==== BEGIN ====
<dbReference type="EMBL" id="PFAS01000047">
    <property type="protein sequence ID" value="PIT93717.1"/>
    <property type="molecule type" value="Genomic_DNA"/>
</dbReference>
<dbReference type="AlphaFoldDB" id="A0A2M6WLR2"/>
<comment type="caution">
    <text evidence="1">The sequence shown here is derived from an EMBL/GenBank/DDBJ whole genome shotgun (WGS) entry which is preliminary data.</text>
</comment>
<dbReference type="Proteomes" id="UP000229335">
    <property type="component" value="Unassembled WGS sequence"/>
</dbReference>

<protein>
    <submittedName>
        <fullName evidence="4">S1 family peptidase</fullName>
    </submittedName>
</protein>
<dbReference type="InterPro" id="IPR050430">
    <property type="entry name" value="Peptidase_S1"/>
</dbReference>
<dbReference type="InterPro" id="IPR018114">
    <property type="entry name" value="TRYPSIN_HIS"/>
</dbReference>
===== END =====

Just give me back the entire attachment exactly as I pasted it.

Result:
<dbReference type="EMBL" id="PFAS01000047">
    <property type="protein sequence ID" value="PIT93717.1"/>
    <property type="molecule type" value="Genomic_DNA"/>
</dbReference>
<dbReference type="AlphaFoldDB" id="A0A2M6WLR2"/>
<comment type="caution">
    <text evidence="1">The sequence shown here is derived from an EMBL/GenBank/DDBJ whole genome shotgun (WGS) entry which is preliminary data.</text>
</comment>
<dbReference type="Proteomes" id="UP000229335">
    <property type="component" value="Unassembled WGS sequence"/>
</dbReference>

<protein>
    <submittedName>
        <fullName evidence="4">S1 family peptidase</fullName>
    </submittedName>
</protein>
<dbReference type="InterPro" id="IPR050430">
    <property type="entry name" value="Peptidase_S1"/>
</dbReference>
<dbReference type="InterPro" id="IPR018114">
    <property type="entry name" value="TRYPSIN_HIS"/>
</dbReference>